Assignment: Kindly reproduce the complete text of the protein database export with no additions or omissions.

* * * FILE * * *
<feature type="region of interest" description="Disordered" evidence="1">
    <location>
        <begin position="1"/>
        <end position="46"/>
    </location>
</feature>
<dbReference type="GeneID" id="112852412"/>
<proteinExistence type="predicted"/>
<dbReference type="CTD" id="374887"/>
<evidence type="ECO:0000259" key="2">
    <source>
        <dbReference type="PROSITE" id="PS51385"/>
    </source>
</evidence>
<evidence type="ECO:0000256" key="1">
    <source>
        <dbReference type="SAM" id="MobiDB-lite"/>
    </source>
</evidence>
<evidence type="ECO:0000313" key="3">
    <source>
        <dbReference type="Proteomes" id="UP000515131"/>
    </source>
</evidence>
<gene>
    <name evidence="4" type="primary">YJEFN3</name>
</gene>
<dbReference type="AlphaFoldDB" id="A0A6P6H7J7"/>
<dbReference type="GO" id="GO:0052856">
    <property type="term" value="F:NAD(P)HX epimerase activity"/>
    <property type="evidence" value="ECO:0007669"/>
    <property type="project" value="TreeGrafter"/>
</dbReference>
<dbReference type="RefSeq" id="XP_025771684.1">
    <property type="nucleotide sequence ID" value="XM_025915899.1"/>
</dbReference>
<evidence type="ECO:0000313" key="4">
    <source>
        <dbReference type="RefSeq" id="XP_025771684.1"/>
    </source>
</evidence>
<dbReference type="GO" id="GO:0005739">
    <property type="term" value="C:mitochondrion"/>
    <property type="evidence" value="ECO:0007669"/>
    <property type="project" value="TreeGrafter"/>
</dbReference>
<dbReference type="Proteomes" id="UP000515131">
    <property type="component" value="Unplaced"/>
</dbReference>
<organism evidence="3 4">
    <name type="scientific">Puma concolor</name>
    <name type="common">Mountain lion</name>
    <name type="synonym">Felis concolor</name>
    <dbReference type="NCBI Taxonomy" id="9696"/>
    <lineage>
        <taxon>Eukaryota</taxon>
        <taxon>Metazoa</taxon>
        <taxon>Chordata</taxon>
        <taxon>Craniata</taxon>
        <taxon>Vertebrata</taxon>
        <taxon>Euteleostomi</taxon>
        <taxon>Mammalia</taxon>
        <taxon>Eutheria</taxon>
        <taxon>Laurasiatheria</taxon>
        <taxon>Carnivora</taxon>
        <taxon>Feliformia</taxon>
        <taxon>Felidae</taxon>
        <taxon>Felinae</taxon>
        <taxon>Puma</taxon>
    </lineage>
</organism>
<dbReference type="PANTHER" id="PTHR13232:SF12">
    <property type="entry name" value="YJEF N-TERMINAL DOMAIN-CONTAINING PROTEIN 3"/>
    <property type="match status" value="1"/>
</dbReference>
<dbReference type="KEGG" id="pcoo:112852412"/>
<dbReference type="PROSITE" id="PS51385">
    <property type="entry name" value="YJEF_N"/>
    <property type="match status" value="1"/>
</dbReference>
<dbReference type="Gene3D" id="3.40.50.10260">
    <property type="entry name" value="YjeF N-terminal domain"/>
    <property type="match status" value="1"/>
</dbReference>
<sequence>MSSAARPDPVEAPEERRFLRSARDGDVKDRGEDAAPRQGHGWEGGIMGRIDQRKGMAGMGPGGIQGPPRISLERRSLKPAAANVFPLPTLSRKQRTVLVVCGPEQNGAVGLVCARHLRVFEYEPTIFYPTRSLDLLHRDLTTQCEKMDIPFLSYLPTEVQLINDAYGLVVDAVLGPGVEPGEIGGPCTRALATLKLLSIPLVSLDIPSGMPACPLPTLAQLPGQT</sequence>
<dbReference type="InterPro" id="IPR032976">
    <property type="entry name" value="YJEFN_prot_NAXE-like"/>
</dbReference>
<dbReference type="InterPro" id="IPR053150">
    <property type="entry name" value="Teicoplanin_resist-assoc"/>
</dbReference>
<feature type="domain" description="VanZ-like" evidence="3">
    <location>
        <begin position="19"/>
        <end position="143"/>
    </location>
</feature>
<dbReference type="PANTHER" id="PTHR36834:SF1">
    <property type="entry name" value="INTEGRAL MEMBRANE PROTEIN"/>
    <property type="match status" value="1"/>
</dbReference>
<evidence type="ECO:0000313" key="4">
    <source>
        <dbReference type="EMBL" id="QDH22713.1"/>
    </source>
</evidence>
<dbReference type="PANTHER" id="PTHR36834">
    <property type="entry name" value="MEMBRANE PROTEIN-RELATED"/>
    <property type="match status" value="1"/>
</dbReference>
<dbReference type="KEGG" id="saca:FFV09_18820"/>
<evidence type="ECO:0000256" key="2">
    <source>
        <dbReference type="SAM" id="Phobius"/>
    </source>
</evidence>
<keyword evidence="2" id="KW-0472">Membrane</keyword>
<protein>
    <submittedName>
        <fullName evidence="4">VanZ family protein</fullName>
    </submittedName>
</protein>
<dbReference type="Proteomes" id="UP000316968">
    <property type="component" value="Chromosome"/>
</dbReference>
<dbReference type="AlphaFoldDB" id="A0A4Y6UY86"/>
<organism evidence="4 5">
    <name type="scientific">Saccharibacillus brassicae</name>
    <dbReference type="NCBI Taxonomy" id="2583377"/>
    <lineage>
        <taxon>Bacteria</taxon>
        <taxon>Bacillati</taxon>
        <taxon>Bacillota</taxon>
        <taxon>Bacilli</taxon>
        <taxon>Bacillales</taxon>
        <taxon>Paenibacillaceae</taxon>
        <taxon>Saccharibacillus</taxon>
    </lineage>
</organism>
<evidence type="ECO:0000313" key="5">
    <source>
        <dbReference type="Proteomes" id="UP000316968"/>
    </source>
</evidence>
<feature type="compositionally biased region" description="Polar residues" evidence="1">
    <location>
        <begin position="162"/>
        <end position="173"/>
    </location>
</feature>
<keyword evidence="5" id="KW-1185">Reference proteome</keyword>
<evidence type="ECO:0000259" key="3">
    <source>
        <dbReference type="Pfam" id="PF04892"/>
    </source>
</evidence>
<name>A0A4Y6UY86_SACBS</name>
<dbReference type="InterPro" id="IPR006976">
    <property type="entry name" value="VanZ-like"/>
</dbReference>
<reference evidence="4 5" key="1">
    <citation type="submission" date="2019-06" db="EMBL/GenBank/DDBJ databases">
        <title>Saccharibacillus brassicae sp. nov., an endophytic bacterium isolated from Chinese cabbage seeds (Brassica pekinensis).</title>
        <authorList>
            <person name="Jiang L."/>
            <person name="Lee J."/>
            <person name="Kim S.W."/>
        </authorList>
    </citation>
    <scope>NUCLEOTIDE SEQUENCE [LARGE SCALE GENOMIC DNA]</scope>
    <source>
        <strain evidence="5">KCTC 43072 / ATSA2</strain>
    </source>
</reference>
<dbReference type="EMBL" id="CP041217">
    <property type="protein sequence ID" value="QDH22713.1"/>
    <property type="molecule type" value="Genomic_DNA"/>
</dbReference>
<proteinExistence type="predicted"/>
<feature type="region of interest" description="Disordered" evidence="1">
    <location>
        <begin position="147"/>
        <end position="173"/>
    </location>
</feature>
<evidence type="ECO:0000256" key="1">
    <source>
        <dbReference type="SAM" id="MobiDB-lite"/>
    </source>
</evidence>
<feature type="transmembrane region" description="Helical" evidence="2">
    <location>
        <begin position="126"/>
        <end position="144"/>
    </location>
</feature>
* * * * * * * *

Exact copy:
<feature type="region of interest" description="Disordered" evidence="1">
    <location>
        <begin position="1"/>
        <end position="46"/>
    </location>
</feature>
<dbReference type="GeneID" id="112852412"/>
<proteinExistence type="predicted"/>
<dbReference type="CTD" id="374887"/>
<evidence type="ECO:0000259" key="2">
    <source>
        <dbReference type="PROSITE" id="PS51385"/>
    </source>
</evidence>
<evidence type="ECO:0000256" key="1">
    <source>
        <dbReference type="SAM" id="MobiDB-lite"/>
    </source>
</evidence>
<evidence type="ECO:0000313" key="3">
    <source>
        <dbReference type="Proteomes" id="UP000515131"/>
    </source>
</evidence>
<gene>
    <name evidence="4" type="primary">YJEFN3</name>
</gene>
<dbReference type="AlphaFoldDB" id="A0A6P6H7J7"/>
<dbReference type="GO" id="GO:0052856">
    <property type="term" value="F:NAD(P)HX epimerase activity"/>
    <property type="evidence" value="ECO:0007669"/>
    <property type="project" value="TreeGrafter"/>
</dbReference>
<dbReference type="RefSeq" id="XP_025771684.1">
    <property type="nucleotide sequence ID" value="XM_025915899.1"/>
</dbReference>
<evidence type="ECO:0000313" key="4">
    <source>
        <dbReference type="RefSeq" id="XP_025771684.1"/>
    </source>
</evidence>
<dbReference type="GO" id="GO:0005739">
    <property type="term" value="C:mitochondrion"/>
    <property type="evidence" value="ECO:0007669"/>
    <property type="project" value="TreeGrafter"/>
</dbReference>
<dbReference type="Proteomes" id="UP000515131">
    <property type="component" value="Unplaced"/>
</dbReference>
<organism evidence="3 4">
    <name type="scientific">Puma concolor</name>
    <name type="common">Mountain lion</name>
    <name type="synonym">Felis concolor</name>
    <dbReference type="NCBI Taxonomy" id="9696"/>
    <lineage>
        <taxon>Eukaryota</taxon>
        <taxon>Metazoa</taxon>
        <taxon>Chordata</taxon>
        <taxon>Craniata</taxon>
        <taxon>Vertebrata</taxon>
        <taxon>Euteleostomi</taxon>
        <taxon>Mammalia</taxon>
        <taxon>Eutheria</taxon>
        <taxon>Laurasiatheria</taxon>
        <taxon>Carnivora</taxon>
        <taxon>Feliformia</taxon>
        <taxon>Felidae</taxon>
        <taxon>Felinae</taxon>
        <taxon>Puma</taxon>
    </lineage>
</organism>
<dbReference type="PANTHER" id="PTHR13232:SF12">
    <property type="entry name" value="YJEF N-TERMINAL DOMAIN-CONTAINING PROTEIN 3"/>
    <property type="match status" value="1"/>
</dbReference>
<dbReference type="KEGG" id="pcoo:112852412"/>
<dbReference type="PROSITE" id="PS51385">
    <property type="entry name" value="YJEF_N"/>
    <property type="match status" value="1"/>
</dbReference>
<dbReference type="Gene3D" id="3.40.50.10260">
    <property type="entry name" value="YjeF N-terminal domain"/>
    <property type="match status" value="1"/>
</dbReference>
<sequence>MSSAARPDPVEAPEERRFLRSARDGDVKDRGEDAAPRQGHGWEGGIMGRIDQRKGMAGMGPGGIQGPPRISLERRSLKPAAANVFPLPTLSRKQRTVLVVCGPEQNGAVGLVCARHLRVFEYEPTIFYPTRSLDLLHRDLTTQCEKMDIPFLSYLPTEVQLINDAYGLVVDAVLGPGVEPGEIGGPCTRALATLKLLSIPLVSLDIPSGMPACPLPTLAQLPGQT</sequence>
<dbReference type="InterPro" id="IPR032976">
    <property type="entry name" value="YJEFN_prot_NAXE-like"/>
</dbReference>
<dbReference type="InterPro" id="IPR053150">
    <property type="entry name" value="Teicoplanin_resist-assoc"/>
</dbReference>
<feature type="domain" description="VanZ-like" evidence="3">
    <location>
        <begin position="19"/>
        <end position="143"/>
    </location>
</feature>
<dbReference type="PANTHER" id="PTHR36834:SF1">
    <property type="entry name" value="INTEGRAL MEMBRANE PROTEIN"/>
    <property type="match status" value="1"/>
</dbReference>
<evidence type="ECO:0000313" key="4">
    <source>
        <dbReference type="EMBL" id="QDH22713.1"/>
    </source>
</evidence>
<dbReference type="PANTHER" id="PTHR36834">
    <property type="entry name" value="MEMBRANE PROTEIN-RELATED"/>
    <property type="match status" value="1"/>
</dbReference>
<dbReference type="KEGG" id="saca:FFV09_18820"/>
<evidence type="ECO:0000256" key="2">
    <source>
        <dbReference type="SAM" id="Phobius"/>
    </source>
</evidence>
<keyword evidence="2" id="KW-0472">Membrane</keyword>
<protein>
    <submittedName>
        <fullName evidence="4">VanZ family protein</fullName>
    </submittedName>
</protein>
<dbReference type="Proteomes" id="UP000316968">
    <property type="component" value="Chromosome"/>
</dbReference>
<dbReference type="AlphaFoldDB" id="A0A4Y6UY86"/>
<organism evidence="4 5">
    <name type="scientific">Saccharibacillus brassicae</name>
    <dbReference type="NCBI Taxonomy" id="2583377"/>
    <lineage>
        <taxon>Bacteria</taxon>
        <taxon>Bacillati</taxon>
        <taxon>Bacillota</taxon>
        <taxon>Bacilli</taxon>
        <taxon>Bacillales</taxon>
        <taxon>Paenibacillaceae</taxon>
        <taxon>Saccharibacillus</taxon>
    </lineage>
</organism>
<evidence type="ECO:0000313" key="5">
    <source>
        <dbReference type="Proteomes" id="UP000316968"/>
    </source>
</evidence>
<feature type="compositionally biased region" description="Polar residues" evidence="1">
    <location>
        <begin position="162"/>
        <end position="173"/>
    </location>
</feature>
<keyword evidence="5" id="KW-1185">Reference proteome</keyword>
<evidence type="ECO:0000259" key="3">
    <source>
        <dbReference type="Pfam" id="PF04892"/>
    </source>
</evidence>
<name>A0A4Y6UY86_SACBS</name>
<dbReference type="InterPro" id="IPR006976">
    <property type="entry name" value="VanZ-like"/>
</dbReference>
<reference evidence="4 5" key="1">
    <citation type="submission" date="2019-06" db="EMBL/GenBank/DDBJ databases">
        <title>Saccharibacillus brassicae sp. nov., an endophytic bacterium isolated from Chinese cabbage seeds (Brassica pekinensis).</title>
        <authorList>
            <person name="Jiang L."/>
            <person name="Lee J."/>
            <person name="Kim S.W."/>
        </authorList>
    </citation>
    <scope>NUCLEOTIDE SEQUENCE [LARGE SCALE GENOMIC DNA]</scope>
    <source>
        <strain evidence="5">KCTC 43072 / ATSA2</strain>
    </source>
</reference>
<dbReference type="EMBL" id="CP041217">
    <property type="protein sequence ID" value="QDH22713.1"/>
    <property type="molecule type" value="Genomic_DNA"/>
</dbReference>
<proteinExistence type="predicted"/>
<feature type="region of interest" description="Disordered" evidence="1">
    <location>
        <begin position="147"/>
        <end position="173"/>
    </location>
</feature>
<evidence type="ECO:0000256" key="1">
    <source>
        <dbReference type="SAM" id="MobiDB-lite"/>
    </source>
</evidence>
<feature type="transmembrane region" description="Helical" evidence="2">
    <location>
        <begin position="126"/>
        <end position="144"/>
    </location>
</feature>